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I'm building a client-server (c#) application that uses a web services to synchronize the data.

Basically I am passing the XML of a DataSet back and forth. But depending on various parameters the dataset can actually be quite large. I'm compressing the XML using Gzip and want to pass that to the web server and the get the resulting compressed XML back.

What is the best way to pass potentially large chunks of data back and forth?

Clarification: I guess I'm asking what format is the best to pass the data. JSON, SOAP, ordinary POST (I'm not very familiar with Web Services so I'm sure there's more that I'm not thinking of).

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@Jared: consider the possibility that you should become more familiar with web services, instead of getting a point solution that you won't understand. –  John Saunders Jun 24 '09 at 20:55

6 Answers 6

up vote 4 down vote accepted

Best probably depends on a lot of factors. If by best you mean most performant, here are some points to consider:

  • XML is not the best way at all
  • Binary serialization is far more efficient.
  • You may not have this option, however, if you need to concern yourself with interoperability. In that case, you may want to consider using a flat file or delimited format.
  • If neither of those are doable, then you might consider just sending what has changed instead of all of the data.
  • If that isn't an option, then compressing the XML is an... ok solution.

I'd use XML as a last resort, since there's a lot of unnecessary metadata that is included in XML that will easily increase the size of your payload by more than 5X.

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I don't agree on compression really being a good solution. Nowadays bandwith is often no longer the bottleneck and the load on the service side is far more 'valuable'. Compressing the payload just creates a tradeoff from less needed bandwith to highger load on the service side. –  fgysin Aug 22 '11 at 7:18
While XML can be read as a stream, it can't be determined if it's valid until the last byte is received. Also, a large portion of the XML payload is formatting, and not data. If the XML elements are not necessary for such a computer-to-computer communication (as it often is not), then an alternate (non-standard) flat or delimited format will get the job done better. –  Michael Meadows Aug 26 '11 at 20:32

What you probably want to investigate is using MTOM. This allows you to send binary SOAP in a chunked manner. This is cool because chunking the data, coupled with an AJAX UI, will allow you to present a progress bar to the user that is uploading it.

Here is an example of using MTOM to send/receive data in a chunked manner. I hope this helps.

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If you use WCF for your web services you can use MTOM to send data over as a binary attachment. See:


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You can try compressing the file and sending it as binary via webservice. also, don't forget to modify your upload limits.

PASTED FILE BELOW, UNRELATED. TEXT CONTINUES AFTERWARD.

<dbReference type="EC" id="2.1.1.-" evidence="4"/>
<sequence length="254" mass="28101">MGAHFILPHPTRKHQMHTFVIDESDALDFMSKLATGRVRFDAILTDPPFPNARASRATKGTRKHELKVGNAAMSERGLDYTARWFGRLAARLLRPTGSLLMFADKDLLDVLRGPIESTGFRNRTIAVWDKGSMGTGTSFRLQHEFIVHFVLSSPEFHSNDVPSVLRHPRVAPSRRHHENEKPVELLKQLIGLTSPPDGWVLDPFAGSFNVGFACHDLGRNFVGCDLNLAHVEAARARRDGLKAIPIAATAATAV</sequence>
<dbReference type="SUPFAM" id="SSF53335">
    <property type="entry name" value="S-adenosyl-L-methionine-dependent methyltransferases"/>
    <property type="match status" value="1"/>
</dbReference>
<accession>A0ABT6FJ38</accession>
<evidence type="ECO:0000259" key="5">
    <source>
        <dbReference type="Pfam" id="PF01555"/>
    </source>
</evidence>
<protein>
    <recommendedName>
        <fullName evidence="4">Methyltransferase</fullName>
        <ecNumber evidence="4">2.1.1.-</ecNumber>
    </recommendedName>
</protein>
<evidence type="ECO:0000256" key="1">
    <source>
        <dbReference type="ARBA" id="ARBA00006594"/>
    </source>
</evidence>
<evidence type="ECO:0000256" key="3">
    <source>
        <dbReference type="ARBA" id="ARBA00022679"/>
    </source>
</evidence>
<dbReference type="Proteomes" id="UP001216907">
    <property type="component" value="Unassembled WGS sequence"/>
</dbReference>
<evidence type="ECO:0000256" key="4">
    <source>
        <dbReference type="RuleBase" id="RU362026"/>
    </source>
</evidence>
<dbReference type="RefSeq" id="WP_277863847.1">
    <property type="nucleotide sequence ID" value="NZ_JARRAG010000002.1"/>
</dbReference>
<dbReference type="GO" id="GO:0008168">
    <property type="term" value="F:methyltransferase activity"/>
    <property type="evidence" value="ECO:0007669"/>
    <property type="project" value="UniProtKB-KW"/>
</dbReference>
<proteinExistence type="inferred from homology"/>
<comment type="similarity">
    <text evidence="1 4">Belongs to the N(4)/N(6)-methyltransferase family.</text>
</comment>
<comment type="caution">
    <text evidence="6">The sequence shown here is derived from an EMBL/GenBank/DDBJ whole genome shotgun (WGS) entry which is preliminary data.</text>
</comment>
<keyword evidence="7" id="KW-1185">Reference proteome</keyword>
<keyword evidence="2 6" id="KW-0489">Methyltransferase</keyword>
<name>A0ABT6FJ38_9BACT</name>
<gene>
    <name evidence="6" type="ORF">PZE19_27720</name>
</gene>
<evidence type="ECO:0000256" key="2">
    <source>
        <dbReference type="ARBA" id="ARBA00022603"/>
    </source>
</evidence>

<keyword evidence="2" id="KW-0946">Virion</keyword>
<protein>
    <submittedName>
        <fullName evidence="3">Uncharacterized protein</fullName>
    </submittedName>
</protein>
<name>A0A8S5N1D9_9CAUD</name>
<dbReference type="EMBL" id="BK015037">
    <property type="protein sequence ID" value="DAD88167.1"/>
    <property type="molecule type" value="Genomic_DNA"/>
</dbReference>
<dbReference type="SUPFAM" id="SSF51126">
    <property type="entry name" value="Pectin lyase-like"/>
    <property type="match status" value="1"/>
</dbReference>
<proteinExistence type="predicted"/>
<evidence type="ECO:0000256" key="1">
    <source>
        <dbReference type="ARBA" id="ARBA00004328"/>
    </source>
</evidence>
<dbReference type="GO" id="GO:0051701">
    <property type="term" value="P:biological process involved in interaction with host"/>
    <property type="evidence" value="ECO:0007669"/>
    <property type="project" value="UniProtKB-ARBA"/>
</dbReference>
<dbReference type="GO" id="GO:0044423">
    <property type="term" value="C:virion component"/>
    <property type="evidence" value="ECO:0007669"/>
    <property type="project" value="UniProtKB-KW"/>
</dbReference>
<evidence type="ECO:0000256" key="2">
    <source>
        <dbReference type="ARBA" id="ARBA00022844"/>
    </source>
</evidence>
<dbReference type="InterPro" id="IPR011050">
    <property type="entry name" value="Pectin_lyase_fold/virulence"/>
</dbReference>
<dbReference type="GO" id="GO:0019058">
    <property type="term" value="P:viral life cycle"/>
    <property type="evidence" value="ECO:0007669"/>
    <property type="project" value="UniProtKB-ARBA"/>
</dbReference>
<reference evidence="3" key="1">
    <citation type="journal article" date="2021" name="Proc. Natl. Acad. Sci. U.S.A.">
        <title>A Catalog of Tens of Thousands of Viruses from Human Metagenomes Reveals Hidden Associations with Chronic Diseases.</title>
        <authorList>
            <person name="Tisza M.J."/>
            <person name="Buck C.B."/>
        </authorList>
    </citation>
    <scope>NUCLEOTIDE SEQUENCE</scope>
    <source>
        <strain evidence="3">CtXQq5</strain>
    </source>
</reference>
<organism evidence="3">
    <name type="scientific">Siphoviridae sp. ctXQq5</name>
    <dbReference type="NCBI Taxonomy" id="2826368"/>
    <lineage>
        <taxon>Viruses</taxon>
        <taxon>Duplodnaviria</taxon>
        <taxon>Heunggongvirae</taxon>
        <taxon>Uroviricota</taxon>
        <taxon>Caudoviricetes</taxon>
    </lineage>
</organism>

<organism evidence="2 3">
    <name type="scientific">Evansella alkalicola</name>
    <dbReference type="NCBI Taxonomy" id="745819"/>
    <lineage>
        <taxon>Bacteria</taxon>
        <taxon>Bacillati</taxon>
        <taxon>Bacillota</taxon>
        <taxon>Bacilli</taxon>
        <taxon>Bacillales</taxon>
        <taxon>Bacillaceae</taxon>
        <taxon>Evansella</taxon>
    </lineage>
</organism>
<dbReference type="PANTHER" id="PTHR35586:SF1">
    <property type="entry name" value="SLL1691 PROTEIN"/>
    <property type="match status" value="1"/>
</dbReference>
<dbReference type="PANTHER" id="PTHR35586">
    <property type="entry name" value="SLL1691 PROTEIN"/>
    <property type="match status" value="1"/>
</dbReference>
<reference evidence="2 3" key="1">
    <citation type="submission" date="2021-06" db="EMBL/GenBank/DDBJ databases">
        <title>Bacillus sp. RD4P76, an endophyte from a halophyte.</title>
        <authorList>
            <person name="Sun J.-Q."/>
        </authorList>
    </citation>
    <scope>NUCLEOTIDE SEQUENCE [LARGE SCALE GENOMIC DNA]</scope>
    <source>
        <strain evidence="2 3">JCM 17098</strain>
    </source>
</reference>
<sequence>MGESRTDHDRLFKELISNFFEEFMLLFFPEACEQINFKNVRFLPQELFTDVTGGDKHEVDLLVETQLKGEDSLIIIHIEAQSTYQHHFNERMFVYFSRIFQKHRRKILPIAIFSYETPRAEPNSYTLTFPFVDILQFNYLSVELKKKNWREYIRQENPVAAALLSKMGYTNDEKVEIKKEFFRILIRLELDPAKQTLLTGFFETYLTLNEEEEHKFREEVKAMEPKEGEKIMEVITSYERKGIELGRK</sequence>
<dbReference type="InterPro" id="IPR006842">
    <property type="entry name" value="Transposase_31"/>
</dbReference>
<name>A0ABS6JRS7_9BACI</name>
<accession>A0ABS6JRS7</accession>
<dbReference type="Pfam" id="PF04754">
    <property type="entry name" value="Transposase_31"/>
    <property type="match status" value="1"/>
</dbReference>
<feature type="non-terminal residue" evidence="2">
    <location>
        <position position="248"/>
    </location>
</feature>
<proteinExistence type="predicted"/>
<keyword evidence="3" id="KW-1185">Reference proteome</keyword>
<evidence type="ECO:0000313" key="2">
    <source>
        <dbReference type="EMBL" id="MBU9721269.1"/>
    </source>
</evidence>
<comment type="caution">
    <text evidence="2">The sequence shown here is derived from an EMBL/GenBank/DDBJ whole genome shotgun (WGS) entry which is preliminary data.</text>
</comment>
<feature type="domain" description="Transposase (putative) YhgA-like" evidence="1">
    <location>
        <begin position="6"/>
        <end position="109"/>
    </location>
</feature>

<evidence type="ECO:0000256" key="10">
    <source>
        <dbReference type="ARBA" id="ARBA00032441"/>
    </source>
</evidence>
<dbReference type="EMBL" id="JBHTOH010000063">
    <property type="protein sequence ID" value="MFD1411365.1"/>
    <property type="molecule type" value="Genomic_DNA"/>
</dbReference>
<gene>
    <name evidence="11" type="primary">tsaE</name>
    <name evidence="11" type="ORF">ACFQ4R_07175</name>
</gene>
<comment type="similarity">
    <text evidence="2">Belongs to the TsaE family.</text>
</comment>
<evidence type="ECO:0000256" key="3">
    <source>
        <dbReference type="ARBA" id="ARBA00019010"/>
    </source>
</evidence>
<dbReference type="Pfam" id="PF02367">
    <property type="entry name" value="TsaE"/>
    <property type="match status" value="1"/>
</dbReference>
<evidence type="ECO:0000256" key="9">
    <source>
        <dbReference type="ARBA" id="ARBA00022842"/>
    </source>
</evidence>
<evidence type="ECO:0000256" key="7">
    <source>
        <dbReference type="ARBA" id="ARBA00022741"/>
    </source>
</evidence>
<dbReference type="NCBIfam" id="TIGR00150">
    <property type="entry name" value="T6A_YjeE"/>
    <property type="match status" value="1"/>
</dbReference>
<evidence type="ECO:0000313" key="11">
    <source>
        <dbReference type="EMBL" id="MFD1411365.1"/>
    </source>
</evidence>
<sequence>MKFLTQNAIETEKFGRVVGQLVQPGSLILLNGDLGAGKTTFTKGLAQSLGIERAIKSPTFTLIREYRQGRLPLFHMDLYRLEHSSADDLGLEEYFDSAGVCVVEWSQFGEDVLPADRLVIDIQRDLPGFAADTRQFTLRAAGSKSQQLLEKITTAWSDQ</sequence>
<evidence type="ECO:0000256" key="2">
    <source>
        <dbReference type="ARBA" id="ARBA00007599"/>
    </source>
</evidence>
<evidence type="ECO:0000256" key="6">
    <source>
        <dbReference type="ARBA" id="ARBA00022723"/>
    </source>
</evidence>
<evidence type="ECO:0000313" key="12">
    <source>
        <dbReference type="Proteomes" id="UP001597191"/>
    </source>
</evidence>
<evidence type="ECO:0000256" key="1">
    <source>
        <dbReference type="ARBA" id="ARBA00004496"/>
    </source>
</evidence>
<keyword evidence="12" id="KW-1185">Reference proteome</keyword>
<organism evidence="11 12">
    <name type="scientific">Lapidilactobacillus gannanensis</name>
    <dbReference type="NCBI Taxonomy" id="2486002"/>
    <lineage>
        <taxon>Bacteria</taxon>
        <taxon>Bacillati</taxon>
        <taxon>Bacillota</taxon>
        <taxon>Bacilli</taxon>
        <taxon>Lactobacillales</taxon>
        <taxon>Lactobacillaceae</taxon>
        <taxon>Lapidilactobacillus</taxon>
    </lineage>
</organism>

how to send binary data via webservice: http://support.microsoft.com/kb/318425

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If all you want is to apply gzip compression to your xml data you might consider enabling transparent gzip compression at the http transport level (Accept-encoding: gzip, Content-Encoding: gzip) and let the iis handle it.
see http://weblogs.asp.net/owscott/archive/2004/01/12/IIS-Compression-in-IIS6.0.aspx#58745

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For web services, you have multiple concepts and possibilities that you can consider.

Do you need multiple clients managing the same data set? Concurrently?

Do you have a disconnected set where it is managed on both ends or just one manages the other views/stores/reports?

Are you simply using the client to use as an interface to the data set, and if so, would it make sense to use a different UI (web) to manage different parts of the dataset independently as a web UI based application?

Are you making incremental changes in a transactional type interaction? (One end sends the big dataset to client and transactional changes are returned based on that?)

Difficult to recommend specifically without some thoughts about if/how you might dissect the dataset for more optimal management or knowing more of the specifics here.

If you HAVE to send the large data entity, then it just becomes a matter of which method you wish to use for your pipeline, its simply and upload/download and you manage the endpoints appropriately.

For some random thoughts:

If you want to manipulate the data in the DOM, consider JSON, which is quite compatible with JavaScript.

If you desire the XML dataset manipulation, you could place zip or some other compression if you need to pass the entire dataset, just wire it up on each end.

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